InfoSec Seminar: Towards Scientific Incident Response

Speaker: Jonathan Spring

Date/Time: 04-Oct-2018, 16:00 UTC

Venue: Robert 3.09



A scientific incident analysis is one with a methodical, justifiable approach to the human decision-making process. Incident analysis is a good target for additional rigor because it is the most human-intensive part of incident response. Our goal is to provide the tools necessary for specifying precisely the reasoning process in incident analysis. Such tools are lacking, and are a necessary (though not sufficient) component of a more scientific analysis process. To reach this goal, we adapt tools from program verification that can capture and test abductive reasoning. As Charles Peirce coined the term in 1900, ``Abduction is the process of forming an explanatory hypothesis. It is the only logical operation which introduces any new idea.'' We reference canonical examples as paradigms of decision-making during analysis. With these examples in mind, we design a logic capable of expressing decision-making during incident analysis. The result is that we can express, in machine-readable and precise language, the abductive hypotheses than an analyst makes, and the results of evaluating them. This result is beneficial because it opens up the opportunity of genuinely comparing analyst processes without revealing sensitive system details, as well as opening an opportunity towards improved decision-support via limited automation.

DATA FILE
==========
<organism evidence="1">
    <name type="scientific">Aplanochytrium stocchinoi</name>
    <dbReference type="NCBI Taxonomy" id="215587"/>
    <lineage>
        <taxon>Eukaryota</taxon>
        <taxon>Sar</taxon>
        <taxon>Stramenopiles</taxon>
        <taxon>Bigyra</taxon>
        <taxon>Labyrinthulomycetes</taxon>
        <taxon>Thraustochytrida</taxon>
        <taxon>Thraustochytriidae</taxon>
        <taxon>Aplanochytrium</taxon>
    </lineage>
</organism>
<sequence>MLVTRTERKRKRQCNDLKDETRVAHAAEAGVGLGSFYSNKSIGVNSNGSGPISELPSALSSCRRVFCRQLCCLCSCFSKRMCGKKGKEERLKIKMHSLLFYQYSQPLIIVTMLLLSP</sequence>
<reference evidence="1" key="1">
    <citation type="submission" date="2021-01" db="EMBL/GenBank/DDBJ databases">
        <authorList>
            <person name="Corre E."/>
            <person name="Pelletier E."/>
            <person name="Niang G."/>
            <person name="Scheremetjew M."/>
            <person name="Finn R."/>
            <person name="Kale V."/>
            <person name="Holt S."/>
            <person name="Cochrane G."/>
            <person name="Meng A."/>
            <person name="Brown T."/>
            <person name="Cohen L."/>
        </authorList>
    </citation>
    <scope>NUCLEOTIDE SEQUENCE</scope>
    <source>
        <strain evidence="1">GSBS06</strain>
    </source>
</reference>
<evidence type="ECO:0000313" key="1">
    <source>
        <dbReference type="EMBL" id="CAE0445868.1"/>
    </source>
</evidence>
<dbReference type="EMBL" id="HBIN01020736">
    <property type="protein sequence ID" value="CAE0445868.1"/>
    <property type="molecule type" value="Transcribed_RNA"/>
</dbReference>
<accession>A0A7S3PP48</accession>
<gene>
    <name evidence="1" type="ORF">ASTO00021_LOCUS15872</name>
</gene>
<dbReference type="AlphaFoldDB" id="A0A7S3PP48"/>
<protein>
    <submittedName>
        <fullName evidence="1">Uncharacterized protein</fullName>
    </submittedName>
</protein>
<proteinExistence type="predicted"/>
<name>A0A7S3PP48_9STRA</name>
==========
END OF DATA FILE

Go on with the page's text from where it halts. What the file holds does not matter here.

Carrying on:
Jonathan Spring is a PhD student at UCL in PPLV, Infosec, and STS. He has about 5 years experience with the CERT program at Carnegie Mellon University's Software Engineering Institute, where he has studied network and DNS analysis and threat intelligence. He also has experience as a research fellow with ICANN's SSAC and an adjunct professor at the University of Pittsburgh.

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